With typhoon Wutip rapidly heading for a downgrade to a low-pressure ridge yesterday, some Thais heaved a sigh of relief but many remained on the lookout for another coming storm.
Deputy Prime Minister Plodprasop Suraswadi, who chairs the Water and Flood Management Commission (WFMC), yesterday confirmed that Wutip's threat had diminished.
"The severity of Wutip is less than initially expected," he said.
But he added that Wutip would still cause heavy rain in some provinces.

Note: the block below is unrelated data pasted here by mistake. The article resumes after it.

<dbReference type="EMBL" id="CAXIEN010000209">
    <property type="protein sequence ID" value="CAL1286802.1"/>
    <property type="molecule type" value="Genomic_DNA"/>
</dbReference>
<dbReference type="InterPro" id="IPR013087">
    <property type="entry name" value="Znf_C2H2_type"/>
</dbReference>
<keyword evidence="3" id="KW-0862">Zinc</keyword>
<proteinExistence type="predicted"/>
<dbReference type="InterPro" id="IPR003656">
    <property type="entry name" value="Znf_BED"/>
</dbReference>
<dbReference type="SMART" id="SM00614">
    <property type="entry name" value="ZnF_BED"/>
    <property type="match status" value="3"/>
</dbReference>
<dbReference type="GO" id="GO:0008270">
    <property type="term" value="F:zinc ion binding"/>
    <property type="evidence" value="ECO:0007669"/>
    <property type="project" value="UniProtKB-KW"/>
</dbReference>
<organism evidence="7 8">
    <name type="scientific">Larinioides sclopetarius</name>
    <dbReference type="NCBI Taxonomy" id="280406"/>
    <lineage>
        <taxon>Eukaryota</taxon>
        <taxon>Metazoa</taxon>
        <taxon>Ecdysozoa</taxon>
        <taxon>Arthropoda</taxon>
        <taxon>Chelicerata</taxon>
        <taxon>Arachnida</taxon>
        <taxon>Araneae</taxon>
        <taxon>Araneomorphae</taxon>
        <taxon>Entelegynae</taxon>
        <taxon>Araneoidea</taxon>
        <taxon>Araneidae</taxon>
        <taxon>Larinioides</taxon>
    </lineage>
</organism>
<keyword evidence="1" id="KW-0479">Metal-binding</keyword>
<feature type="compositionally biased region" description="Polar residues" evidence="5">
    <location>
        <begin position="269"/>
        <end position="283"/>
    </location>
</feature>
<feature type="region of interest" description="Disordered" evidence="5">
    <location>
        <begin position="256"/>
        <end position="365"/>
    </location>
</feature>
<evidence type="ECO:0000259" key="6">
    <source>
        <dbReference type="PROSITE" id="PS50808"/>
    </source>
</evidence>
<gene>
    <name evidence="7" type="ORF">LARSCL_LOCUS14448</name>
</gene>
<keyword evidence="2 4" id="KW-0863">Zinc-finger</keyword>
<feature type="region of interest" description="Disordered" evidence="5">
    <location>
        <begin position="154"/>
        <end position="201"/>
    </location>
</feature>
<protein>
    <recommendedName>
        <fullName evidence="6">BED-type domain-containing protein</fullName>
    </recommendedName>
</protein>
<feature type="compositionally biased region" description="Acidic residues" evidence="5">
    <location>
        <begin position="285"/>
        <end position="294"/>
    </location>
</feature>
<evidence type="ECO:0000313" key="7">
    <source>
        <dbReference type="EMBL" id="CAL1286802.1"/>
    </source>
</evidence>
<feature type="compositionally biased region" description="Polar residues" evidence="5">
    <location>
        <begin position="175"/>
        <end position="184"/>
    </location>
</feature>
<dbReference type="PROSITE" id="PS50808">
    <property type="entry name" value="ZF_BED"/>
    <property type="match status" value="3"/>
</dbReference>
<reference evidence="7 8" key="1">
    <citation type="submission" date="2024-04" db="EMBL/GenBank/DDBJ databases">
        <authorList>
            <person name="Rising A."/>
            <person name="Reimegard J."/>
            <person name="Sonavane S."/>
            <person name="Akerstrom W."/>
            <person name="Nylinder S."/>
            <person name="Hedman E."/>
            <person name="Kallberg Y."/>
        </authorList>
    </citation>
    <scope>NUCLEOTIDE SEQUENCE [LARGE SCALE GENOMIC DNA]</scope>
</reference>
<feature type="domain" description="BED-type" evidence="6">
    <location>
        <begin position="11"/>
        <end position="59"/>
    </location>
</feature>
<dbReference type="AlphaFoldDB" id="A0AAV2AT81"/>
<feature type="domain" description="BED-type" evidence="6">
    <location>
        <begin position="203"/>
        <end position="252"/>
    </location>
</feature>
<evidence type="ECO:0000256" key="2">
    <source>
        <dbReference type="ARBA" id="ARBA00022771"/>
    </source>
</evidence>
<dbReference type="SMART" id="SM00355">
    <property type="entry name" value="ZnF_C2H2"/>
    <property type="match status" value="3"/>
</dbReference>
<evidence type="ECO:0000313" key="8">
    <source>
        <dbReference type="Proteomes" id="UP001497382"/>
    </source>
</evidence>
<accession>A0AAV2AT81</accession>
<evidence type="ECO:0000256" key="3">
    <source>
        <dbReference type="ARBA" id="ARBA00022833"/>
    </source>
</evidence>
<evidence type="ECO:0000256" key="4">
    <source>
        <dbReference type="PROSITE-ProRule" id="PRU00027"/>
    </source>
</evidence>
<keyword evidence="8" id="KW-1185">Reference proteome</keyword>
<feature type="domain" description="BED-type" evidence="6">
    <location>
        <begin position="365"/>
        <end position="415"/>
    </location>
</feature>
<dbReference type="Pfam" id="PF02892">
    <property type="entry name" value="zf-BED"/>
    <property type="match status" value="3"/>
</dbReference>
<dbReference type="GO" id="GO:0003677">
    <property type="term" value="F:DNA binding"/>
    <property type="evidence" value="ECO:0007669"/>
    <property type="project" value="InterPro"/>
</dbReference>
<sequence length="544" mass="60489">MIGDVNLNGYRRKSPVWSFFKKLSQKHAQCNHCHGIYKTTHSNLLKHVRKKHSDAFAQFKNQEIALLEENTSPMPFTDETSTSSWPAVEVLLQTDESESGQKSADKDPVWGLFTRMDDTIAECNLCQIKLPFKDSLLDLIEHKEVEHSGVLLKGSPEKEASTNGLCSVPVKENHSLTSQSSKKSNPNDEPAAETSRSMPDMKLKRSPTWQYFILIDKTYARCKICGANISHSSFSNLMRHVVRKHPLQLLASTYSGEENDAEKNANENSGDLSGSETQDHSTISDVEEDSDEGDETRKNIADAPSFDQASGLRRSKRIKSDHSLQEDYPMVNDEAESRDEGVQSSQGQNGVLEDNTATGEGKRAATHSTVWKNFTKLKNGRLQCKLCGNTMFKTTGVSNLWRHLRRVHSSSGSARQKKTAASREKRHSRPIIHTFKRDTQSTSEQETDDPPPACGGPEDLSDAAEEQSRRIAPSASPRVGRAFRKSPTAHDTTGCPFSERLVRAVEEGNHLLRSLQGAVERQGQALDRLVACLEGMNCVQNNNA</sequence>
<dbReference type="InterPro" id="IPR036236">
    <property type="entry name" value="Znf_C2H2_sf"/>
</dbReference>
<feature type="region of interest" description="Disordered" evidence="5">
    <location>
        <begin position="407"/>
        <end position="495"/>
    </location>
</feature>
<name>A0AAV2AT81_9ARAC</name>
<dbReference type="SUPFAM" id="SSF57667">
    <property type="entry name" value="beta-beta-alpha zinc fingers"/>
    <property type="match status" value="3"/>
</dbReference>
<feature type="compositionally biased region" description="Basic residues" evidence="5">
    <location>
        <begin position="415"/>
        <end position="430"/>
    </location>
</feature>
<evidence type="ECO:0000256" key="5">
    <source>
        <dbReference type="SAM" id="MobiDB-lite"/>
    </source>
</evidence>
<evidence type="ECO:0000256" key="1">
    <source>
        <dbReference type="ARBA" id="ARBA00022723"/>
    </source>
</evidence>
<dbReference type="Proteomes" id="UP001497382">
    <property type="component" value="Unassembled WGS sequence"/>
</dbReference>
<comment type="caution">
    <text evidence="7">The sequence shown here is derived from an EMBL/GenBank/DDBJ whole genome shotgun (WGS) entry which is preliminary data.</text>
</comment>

Still at risk of possible natural disasters were Nakhon Phanom, Mukdahan, Kalasin, Nong Khai, Beung Kan, Sakon Nakhon, Udon Thani, Nong Bua Lamphu, Loei, Khon Kaen, Chaiyaphum, Phitsanulok and Phetchabun.
Floodwaters in Chaiyaphum have reached between 50 and 70 centimetres since the arrival of Wutip.
"We are now facing the worst floods in half a century," Poj Piromkij said on behalf of more than 200 families in Tambon Talad Laeng in Chaiyaphum's Ban Khwao district.
All three main roads to the local villages had been under floodwater several metres deep for two weeks, he said.
"And now Wutip comes with more downpours," Poj said.
He said the torrents of floodwater were so strong that boats without engines could hardly move.